Failure of dam project a victory for civil society and nature in Montenegro



Posted on 17 October 2011  | 
Morača river, Montenegro
© © Jon Bjartnes / WWF-Canon Enlarge
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Podgorica, Montenegro - Not a single investor expressed interest in the tender for the construction of a series of hydropower plants on the river Morača and the project is currently on hold. For WWF and Green Home this is a clear signal that the Montenegrin government needs to turn towards sustainable energy solutions, which will be in the best interests of the Montenegrin economy, people and nature.

“The case of the Morača dams shows that civil society can play an important role in decision-making processes. The fact that nobody applied for the tender is an important milestone for Montenegrin civil society. WWF will continue supporting efforts towards more sustainable energy choices in the country and the region,” said Francesca Antonelli, Head of the Freshwater Programme at WWF Mediterranean.

“The result of the tender is not surprising since civil society organizations and numerous local experts have been warning the Government since 2007 of the probable outcome of this tender. The project of dams on the Morača, as it was designed by the Government of Montenegro, is not cost effective due to its huge environmental and economic risks,” added Darko Pajović, Head of WWF’s partner NGO in Montenegro, Green Home.

For 3 years WWF and Green Home have urged the government of Montenegro to review its plans for the construction of four dams on the Morača River, and to find more sustainable solutions for the energy needs of the country.

The Montenegrin government also received several calls from EU institutions and EU representatives to adopt transparent and cautious approaches when developing hydropower. The latest came on October 4th from the Montenegro Stabilisation and Association Parliamentary Committee, which urges the government to “prevent the potentially negative environmental impacts of plans to build a series of hydro-power plants on the Morača river, and to engage in public consultations with civil society organisations and the local populations concerned prior to taking a final decision on these plants.”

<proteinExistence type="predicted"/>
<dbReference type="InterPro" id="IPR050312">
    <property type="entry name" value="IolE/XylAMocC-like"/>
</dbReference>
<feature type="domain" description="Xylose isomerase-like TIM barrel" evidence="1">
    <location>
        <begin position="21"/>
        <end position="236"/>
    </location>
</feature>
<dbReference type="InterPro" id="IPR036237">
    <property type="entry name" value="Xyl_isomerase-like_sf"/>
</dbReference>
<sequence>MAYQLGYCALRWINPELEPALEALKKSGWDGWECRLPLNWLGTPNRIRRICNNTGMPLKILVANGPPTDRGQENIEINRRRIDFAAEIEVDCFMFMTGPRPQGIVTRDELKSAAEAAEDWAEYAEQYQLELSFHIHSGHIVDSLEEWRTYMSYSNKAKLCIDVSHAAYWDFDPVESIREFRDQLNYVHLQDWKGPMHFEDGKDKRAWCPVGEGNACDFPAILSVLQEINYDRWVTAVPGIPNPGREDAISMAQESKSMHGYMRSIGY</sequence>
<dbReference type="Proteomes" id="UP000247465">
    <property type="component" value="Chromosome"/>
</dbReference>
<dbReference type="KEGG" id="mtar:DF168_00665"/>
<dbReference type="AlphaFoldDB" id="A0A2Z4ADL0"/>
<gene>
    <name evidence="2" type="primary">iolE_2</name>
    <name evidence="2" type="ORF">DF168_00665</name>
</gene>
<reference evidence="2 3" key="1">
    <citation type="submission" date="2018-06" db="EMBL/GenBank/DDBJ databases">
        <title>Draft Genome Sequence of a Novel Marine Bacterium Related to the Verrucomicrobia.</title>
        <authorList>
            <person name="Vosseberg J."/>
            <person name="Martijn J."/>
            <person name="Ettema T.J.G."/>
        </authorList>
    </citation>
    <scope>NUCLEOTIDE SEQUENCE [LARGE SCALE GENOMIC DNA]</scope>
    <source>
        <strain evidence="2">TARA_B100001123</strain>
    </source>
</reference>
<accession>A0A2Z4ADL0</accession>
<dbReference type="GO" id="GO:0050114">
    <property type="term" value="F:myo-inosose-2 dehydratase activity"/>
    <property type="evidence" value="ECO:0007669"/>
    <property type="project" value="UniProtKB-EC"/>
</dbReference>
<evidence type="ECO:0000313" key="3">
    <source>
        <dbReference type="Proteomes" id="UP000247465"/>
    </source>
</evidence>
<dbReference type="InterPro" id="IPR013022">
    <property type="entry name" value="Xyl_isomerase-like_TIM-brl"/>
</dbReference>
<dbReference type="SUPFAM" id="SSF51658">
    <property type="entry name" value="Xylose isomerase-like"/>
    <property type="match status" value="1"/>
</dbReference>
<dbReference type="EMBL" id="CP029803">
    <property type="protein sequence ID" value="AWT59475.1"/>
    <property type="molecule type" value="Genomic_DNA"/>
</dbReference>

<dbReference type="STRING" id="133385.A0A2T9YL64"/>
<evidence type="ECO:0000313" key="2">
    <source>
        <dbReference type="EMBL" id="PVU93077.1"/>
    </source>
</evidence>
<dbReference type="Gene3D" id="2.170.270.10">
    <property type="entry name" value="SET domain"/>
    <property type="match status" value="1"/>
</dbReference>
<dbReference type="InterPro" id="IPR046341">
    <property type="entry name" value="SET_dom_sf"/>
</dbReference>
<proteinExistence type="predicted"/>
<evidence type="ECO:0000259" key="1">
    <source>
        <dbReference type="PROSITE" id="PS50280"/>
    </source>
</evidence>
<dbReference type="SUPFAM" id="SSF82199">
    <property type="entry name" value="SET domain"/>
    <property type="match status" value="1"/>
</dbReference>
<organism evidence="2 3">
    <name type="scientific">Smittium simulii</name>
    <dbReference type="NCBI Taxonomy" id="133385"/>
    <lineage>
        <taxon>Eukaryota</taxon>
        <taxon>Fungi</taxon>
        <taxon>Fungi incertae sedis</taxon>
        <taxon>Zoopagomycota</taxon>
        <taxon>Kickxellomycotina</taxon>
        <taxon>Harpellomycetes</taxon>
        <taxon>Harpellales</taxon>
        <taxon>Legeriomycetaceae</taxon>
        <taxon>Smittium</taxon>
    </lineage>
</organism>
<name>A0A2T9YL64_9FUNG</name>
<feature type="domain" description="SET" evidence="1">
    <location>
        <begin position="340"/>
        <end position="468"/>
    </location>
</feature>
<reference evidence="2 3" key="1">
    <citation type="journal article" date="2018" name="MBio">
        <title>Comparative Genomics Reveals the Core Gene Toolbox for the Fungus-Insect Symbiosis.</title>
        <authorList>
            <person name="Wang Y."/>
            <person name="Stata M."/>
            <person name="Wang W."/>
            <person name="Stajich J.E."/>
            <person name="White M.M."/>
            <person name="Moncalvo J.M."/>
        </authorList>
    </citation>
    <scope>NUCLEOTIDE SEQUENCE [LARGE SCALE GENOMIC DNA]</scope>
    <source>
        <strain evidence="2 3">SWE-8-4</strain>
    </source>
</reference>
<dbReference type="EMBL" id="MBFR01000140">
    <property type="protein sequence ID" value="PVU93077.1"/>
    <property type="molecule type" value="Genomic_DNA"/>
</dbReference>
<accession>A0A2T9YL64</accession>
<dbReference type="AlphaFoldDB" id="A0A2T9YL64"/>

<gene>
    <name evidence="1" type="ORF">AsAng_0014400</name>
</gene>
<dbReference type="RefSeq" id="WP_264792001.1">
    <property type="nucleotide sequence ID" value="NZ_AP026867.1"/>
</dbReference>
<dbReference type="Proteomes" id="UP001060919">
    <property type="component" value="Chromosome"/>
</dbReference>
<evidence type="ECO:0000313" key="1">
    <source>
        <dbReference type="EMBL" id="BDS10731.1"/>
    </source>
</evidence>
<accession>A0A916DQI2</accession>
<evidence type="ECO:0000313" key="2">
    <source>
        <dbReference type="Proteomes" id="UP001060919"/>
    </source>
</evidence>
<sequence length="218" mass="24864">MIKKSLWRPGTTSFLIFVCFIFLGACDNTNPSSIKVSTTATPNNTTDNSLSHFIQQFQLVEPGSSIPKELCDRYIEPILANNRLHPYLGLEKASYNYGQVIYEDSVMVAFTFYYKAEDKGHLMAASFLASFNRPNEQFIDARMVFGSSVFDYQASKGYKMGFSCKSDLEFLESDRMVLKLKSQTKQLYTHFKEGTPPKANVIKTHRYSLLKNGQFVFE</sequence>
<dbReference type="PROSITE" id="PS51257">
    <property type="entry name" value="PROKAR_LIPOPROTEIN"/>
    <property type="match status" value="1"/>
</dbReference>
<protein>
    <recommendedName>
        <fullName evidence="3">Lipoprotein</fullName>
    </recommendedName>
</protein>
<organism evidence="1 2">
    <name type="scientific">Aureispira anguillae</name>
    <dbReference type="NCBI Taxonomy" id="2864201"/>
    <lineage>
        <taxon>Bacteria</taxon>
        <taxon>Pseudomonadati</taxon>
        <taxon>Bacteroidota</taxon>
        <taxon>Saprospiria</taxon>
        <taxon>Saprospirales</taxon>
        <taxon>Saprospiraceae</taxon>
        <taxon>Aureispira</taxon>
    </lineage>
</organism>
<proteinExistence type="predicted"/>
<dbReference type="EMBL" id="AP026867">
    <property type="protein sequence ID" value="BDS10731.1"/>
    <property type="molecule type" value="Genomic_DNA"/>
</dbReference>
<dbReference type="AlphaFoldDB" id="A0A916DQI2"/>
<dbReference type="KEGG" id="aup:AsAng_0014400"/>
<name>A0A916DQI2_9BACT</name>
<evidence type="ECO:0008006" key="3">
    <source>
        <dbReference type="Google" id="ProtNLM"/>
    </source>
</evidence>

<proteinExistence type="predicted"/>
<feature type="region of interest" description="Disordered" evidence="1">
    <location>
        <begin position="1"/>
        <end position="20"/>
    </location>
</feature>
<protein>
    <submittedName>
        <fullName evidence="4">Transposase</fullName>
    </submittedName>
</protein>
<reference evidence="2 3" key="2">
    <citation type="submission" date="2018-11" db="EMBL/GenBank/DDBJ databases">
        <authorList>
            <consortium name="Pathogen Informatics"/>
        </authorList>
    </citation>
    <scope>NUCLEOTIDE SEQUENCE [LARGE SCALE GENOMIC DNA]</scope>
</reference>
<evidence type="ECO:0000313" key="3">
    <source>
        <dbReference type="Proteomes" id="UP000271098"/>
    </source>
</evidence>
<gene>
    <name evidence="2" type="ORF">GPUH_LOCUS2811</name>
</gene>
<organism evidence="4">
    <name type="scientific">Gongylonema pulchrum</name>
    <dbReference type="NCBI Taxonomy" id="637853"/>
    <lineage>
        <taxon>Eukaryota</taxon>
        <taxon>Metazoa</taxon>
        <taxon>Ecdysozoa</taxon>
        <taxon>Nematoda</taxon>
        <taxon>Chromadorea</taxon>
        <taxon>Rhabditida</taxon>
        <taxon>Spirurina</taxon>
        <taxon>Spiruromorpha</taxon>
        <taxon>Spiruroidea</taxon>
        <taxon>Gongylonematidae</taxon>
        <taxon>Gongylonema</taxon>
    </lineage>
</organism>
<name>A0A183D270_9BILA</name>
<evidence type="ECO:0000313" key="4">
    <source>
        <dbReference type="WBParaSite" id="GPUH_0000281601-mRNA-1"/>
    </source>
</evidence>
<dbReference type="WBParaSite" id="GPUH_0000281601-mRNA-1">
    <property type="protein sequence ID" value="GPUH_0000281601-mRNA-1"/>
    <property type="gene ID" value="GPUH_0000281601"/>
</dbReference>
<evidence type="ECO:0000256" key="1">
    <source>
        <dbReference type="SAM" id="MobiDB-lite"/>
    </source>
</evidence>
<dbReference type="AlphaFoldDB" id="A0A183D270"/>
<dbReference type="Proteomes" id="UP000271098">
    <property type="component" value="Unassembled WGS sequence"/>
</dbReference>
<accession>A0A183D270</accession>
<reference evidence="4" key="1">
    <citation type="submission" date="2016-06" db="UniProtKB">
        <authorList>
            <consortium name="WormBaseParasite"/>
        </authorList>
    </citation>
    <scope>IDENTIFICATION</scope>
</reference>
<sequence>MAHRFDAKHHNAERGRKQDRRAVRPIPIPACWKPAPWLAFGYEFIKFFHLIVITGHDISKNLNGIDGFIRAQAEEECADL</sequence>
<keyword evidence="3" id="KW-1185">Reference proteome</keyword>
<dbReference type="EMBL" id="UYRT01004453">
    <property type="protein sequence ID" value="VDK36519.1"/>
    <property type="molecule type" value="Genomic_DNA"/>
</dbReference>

WWF and Green Home are hoping that the lack of investors’ interest is a strong enough signal for the Montenegrin government to fully withdraw from the plan of major energy projects on the river Morača. Both organizations will continue to encourage the Montenegrin government to look to the sustainable production of electricity and come up with solutions that will reconcile economic development and environmental protection.

About the Morača River
The Morača River, provides two thirds of the flows into Lake Skadar, the biggest lake in the Balkans and one of the most important bird and fish habitats in the Mediterranean region, providing more than 90% of fish consumed in Montenegro. Lake Skadar, listed under the Ramsar Convention as a wetland of international significance, is one of Europe's five most important wintering sites for birds. Very rare endemic species of trout could disappear, and the fishery of Lake Skadar could shrink by 30% – with a loss of some €1.5 million in annual fishing revenues.

For further info: Chantal MENARD, +39 346 235 7481 – cmenard@wwfmedpo.org

Morača river, Montenegro
© © Jon Bjartnes / WWF-Canon Enlarge

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